I was fishing with a 1/8th 1/0 jighead and using the old favourite GULP 4” Minnow soft plastic lure, in the Pearl Watermelon colour. I had a 10lb fluorocarbon leader. Something aggressive grabbed at the plastic a couple of times but I could not seem to hook up. Usually this means small Choppers (juvenile Tailor) are hanging around. A few casts later, I lost the lure to a bite off. I re-rigged with the same set up. With my first cast I hooked another fish. The frantic headshakes suggested it was a Tailor and then it leapt out of the water to give me a better view. It was hooked nicely in the mouth and I dragged it back to the sand. It was just about legal at around 35 cm, but I released it.

35 cm Tailor


Unfortunately then Dolphins turned up. They are beautiful creatures and it is nice to get close to them but their presence does nothing for the fishing! They splashed around just beyond the drop off and made a couple of surges, sending bait flying everywhere.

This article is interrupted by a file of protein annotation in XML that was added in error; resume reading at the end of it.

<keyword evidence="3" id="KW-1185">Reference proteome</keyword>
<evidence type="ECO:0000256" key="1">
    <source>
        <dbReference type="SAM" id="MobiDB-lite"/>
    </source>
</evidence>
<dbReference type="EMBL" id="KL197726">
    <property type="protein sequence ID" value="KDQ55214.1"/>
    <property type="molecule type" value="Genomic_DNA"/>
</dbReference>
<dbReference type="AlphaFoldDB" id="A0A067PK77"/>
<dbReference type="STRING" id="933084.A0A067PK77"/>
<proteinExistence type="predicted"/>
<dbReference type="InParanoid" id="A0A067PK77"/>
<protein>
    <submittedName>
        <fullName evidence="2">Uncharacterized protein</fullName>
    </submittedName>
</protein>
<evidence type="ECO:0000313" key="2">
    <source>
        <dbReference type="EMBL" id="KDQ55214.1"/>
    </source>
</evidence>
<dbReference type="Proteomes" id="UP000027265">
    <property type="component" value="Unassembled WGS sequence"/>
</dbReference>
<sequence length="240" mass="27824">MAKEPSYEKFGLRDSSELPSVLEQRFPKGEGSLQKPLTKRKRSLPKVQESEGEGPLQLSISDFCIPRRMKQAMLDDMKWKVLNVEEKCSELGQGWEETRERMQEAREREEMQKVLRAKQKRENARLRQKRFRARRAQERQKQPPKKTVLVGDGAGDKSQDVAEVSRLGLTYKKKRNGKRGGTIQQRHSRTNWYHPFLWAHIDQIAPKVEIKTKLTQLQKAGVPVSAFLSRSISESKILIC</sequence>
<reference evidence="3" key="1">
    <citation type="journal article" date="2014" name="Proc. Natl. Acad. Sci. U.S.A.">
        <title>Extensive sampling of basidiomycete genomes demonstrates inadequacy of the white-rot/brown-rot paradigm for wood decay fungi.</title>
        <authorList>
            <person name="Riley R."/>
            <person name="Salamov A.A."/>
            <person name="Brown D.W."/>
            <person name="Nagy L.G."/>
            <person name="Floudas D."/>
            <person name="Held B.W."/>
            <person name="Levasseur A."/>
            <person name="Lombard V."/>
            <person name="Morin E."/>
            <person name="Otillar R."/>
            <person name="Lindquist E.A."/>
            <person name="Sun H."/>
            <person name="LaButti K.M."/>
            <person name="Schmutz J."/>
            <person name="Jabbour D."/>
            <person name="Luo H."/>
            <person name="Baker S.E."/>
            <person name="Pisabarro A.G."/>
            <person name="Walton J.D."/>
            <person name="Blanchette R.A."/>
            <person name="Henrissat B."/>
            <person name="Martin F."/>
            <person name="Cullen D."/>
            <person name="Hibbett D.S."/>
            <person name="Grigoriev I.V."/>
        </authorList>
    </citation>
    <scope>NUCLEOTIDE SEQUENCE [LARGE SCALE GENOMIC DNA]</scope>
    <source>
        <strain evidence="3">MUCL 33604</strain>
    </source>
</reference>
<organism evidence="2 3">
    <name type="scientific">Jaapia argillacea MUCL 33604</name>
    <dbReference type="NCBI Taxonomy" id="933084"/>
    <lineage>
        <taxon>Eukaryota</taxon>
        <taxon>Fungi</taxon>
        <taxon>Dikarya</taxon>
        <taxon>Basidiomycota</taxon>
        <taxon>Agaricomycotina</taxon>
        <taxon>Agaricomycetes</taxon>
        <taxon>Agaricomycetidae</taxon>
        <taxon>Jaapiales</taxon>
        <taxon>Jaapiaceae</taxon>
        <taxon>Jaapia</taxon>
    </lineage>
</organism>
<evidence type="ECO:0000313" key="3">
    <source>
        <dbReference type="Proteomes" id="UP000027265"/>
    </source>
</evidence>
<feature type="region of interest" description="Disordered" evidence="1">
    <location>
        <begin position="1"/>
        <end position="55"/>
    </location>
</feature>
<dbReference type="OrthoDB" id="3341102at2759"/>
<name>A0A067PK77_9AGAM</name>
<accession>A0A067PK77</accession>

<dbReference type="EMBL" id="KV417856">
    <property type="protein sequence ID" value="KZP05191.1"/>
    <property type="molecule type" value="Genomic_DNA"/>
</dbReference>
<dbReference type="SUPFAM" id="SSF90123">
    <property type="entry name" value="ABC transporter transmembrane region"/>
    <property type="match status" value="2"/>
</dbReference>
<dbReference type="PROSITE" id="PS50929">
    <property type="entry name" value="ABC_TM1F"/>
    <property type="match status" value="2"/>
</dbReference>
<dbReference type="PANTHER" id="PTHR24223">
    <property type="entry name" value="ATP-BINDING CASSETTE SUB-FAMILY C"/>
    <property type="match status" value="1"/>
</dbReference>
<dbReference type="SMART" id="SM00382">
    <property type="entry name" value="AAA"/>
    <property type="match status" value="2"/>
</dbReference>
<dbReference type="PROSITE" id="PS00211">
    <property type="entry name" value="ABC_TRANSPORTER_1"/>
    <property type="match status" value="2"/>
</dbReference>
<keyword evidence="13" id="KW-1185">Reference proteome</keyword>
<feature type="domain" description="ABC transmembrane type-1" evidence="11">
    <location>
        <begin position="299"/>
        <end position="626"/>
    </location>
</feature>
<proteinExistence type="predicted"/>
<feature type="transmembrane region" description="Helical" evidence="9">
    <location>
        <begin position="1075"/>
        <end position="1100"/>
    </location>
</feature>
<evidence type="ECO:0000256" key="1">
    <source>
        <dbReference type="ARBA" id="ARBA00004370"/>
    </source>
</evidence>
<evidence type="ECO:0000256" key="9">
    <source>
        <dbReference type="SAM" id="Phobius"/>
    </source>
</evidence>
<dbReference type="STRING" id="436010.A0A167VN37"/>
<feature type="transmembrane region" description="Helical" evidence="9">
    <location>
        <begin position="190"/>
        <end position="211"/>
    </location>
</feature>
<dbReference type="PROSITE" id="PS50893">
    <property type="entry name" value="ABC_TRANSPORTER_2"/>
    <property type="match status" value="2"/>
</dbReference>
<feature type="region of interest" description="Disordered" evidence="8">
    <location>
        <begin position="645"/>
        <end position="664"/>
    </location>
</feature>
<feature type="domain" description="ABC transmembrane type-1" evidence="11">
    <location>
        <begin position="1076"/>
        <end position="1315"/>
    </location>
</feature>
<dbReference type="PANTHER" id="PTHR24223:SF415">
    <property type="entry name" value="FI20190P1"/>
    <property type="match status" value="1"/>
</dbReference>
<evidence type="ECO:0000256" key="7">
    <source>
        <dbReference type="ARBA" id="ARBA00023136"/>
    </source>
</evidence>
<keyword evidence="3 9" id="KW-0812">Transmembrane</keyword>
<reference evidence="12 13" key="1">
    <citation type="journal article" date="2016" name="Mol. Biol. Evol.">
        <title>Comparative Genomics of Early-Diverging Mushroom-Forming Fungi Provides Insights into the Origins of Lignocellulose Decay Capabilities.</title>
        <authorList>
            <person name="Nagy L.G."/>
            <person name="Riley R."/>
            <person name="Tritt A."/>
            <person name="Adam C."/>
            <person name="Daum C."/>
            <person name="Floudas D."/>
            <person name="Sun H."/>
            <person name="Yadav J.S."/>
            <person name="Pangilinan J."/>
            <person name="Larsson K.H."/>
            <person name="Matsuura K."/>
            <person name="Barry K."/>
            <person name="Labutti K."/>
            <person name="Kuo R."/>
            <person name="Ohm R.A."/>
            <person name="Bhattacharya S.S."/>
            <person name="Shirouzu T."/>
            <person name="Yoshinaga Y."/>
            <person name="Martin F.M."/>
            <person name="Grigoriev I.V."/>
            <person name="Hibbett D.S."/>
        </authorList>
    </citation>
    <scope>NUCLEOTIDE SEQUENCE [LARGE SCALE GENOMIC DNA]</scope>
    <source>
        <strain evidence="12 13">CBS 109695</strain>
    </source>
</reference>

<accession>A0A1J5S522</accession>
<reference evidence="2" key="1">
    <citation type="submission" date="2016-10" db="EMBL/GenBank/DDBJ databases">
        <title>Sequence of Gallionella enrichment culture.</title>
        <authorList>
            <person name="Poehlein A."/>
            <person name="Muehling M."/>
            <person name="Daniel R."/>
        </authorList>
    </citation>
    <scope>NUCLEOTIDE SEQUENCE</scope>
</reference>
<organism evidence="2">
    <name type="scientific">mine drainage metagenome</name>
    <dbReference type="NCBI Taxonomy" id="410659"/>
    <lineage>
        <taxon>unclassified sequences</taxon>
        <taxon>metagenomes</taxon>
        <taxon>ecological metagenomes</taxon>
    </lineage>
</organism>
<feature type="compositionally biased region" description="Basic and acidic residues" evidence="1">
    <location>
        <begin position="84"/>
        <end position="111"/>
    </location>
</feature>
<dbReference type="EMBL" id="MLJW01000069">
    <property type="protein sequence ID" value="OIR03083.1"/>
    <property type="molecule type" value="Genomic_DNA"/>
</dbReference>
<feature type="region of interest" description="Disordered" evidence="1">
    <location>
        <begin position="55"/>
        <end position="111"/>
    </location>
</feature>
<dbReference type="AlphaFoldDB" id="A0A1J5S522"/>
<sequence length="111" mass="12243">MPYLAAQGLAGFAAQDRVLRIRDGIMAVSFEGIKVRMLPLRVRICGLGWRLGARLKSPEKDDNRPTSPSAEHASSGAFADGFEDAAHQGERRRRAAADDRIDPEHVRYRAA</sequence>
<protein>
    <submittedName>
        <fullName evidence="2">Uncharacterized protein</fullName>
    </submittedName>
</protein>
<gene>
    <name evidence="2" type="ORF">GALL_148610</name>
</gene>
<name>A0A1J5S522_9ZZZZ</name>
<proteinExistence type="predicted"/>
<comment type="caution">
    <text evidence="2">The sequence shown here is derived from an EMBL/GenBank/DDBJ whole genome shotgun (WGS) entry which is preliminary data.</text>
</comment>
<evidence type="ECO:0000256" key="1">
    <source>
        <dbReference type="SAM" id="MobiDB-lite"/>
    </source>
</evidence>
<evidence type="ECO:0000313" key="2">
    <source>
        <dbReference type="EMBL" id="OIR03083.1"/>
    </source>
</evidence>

55 cm Flathead


I moved a bit further north and waited for things to settle down. The tide was really running out now. The weed had cleared and the wind had dropped away. As I waded towards the Island jetty I caught my first Flathead of the day – it was just under 40cm so I released it. I then caught two more small ones from the same spot. I moved further north and cast into the shallow water, just before the drop off. There was a solid thud – I dropped the rod tip and counted to ten. When I picked it up, I had a decent Flathead on the end. I waded back to the steps and landed the fish. I kept this one for supper – it was just over 55cm.

At about 12.45pm I gave up and went home, to thaw out. The fish were certainly not as thick as last week but they are definitely still around.